Secure your legacy

09 November, 2020

A thoughtful succession plan is vital to sustainingyour legacy

“Leadership is about making other people better, first as a result of our presence, but in a way that lasts into our absence.”Frances Frei, Professor, Harvard Business School.

The true test of your legacyis what happens to the organisation after you leave. While at the helm, did you strengthenit in such a way that it could flourish through future changes? Did you equip it to succeed even after your departure? In a piece for theHarvard Business Review, Kimberly Wade-Benzoni describes the value of legacy building:

As a leader, leaving a great legacy is arguably the most powerful thing you can do in your career and life because it enables you to have influence well into the future – even after you are out of the picture yourself. Legacy building in business contexts can take the form of working to ensure the long-term viability of the organization and leaving it stronger, more productive, and more valuable than it was before.

Unfortunately, leadership succession is an Achilles heel for many companies. A lot of boards seem woefully under-prepared to plan leadership transitions. And Covid-19 is making the situation worse.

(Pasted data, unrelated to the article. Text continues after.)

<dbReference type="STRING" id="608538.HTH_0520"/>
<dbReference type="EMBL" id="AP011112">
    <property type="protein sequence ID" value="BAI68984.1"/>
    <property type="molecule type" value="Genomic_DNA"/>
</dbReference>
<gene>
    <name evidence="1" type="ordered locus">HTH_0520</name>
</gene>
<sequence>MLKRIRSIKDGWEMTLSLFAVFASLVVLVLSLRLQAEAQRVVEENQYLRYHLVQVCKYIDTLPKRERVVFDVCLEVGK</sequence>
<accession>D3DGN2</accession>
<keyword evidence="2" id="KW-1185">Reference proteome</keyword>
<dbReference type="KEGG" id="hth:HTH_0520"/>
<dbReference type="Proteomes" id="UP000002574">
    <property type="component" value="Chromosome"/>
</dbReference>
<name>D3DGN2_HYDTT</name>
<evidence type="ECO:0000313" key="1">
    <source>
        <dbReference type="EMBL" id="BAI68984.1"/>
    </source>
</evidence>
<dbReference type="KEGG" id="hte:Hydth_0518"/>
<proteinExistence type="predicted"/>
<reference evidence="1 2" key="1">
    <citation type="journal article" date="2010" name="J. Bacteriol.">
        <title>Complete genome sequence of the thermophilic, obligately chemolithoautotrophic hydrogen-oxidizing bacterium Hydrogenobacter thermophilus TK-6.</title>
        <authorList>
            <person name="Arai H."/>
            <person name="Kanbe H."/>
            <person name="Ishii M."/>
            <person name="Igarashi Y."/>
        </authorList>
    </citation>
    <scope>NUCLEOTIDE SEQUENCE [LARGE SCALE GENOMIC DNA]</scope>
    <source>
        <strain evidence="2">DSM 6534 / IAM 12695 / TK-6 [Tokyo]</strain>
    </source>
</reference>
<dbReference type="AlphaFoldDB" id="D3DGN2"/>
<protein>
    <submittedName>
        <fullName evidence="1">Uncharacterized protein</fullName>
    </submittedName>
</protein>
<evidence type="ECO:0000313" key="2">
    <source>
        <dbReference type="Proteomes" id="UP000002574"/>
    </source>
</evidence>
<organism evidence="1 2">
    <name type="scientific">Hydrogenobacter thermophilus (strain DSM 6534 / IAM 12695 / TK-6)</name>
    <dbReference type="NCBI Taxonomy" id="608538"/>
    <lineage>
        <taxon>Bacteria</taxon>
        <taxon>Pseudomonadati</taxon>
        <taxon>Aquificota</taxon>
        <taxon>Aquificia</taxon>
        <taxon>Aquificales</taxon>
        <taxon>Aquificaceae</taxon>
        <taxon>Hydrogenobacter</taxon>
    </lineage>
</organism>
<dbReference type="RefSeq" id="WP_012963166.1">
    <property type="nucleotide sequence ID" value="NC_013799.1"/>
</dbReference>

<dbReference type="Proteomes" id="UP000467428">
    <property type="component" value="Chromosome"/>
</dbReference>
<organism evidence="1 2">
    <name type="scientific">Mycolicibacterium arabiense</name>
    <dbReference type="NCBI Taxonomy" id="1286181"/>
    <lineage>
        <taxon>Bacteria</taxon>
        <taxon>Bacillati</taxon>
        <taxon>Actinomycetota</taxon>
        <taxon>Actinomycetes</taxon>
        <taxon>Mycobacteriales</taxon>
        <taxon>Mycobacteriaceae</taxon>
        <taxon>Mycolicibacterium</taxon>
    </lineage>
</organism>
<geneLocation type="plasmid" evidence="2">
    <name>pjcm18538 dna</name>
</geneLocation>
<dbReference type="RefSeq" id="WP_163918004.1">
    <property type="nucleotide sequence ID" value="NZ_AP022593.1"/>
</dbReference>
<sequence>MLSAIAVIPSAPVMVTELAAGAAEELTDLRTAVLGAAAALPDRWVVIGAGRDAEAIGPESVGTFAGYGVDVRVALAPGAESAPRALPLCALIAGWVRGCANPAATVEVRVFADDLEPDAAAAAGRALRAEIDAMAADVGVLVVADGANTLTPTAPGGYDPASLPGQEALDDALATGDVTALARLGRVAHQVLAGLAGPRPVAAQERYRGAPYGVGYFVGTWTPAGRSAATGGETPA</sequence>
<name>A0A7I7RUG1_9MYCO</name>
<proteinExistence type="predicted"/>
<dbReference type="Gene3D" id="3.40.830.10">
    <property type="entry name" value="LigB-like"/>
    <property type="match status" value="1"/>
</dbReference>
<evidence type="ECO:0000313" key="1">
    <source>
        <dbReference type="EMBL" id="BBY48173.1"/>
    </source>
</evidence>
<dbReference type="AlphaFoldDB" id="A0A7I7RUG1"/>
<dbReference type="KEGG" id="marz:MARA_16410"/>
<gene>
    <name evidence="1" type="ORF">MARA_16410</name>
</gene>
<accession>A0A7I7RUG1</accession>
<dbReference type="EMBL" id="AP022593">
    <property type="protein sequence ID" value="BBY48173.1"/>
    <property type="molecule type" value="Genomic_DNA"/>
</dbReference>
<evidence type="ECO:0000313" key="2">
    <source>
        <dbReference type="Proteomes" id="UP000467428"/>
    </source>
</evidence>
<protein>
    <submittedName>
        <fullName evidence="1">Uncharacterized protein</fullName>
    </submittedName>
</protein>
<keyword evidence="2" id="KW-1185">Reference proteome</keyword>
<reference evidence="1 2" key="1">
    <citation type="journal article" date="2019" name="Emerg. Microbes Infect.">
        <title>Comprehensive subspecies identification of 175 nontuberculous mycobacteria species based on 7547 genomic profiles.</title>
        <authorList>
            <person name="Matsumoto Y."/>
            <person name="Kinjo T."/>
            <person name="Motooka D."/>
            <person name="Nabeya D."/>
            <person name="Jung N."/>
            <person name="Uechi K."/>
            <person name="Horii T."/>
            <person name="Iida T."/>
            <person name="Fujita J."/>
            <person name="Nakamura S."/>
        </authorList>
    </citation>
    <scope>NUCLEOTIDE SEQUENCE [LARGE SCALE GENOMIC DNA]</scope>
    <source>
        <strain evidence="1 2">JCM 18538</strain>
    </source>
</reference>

Unfortunately, leadership succession is an Achilles heel for many companies. A lot of boards seem woefully under-prepared to plan leadership transitions. And Covid-19 is making the situation worse. In a recent paper written by consultants from Bain & Company and Spencer Stuart, the authors mention that succession inertia is creeping in during the pandemic. The current uncertainty is slowing critical leadership decisions. Instead of putting it on the back burner, Boards and CEO’s need to put succession planning back on the top of the agenda.

So, this week, my message focuses on how you can preserve your legacy by initiating a timely succession plan.And why should you, as a leader, be the one to take on this responsibility?

1. Activate your own succession plan

While it might feel uncomfortable,it is theincumbent CEO who mustkickstart and lead the process of identifying and grooming their successor.Who isbetter poised to identify the kind of leader who can address future challenges while fitting into the company culture? Who else can keep the issue front and centre with the board, and motivate them to accept the right person for the job?

Somewhat surprisingly, managing your own succession also makes you a better CEO. In hisHBR article, Kenneth Freeman elaborates:

While you’re thinking about the skills your successor will need, you’ll also be dispassionately evaluating your own strengths and limitations. You may even identify organizational problems that, because of your temperament or talents, you aren’t currently tackling. Whether you take these on or decide they are best left to a successor, the very act of thinking in this way provides you with a particularly clear-eyed view of the company and its challenges.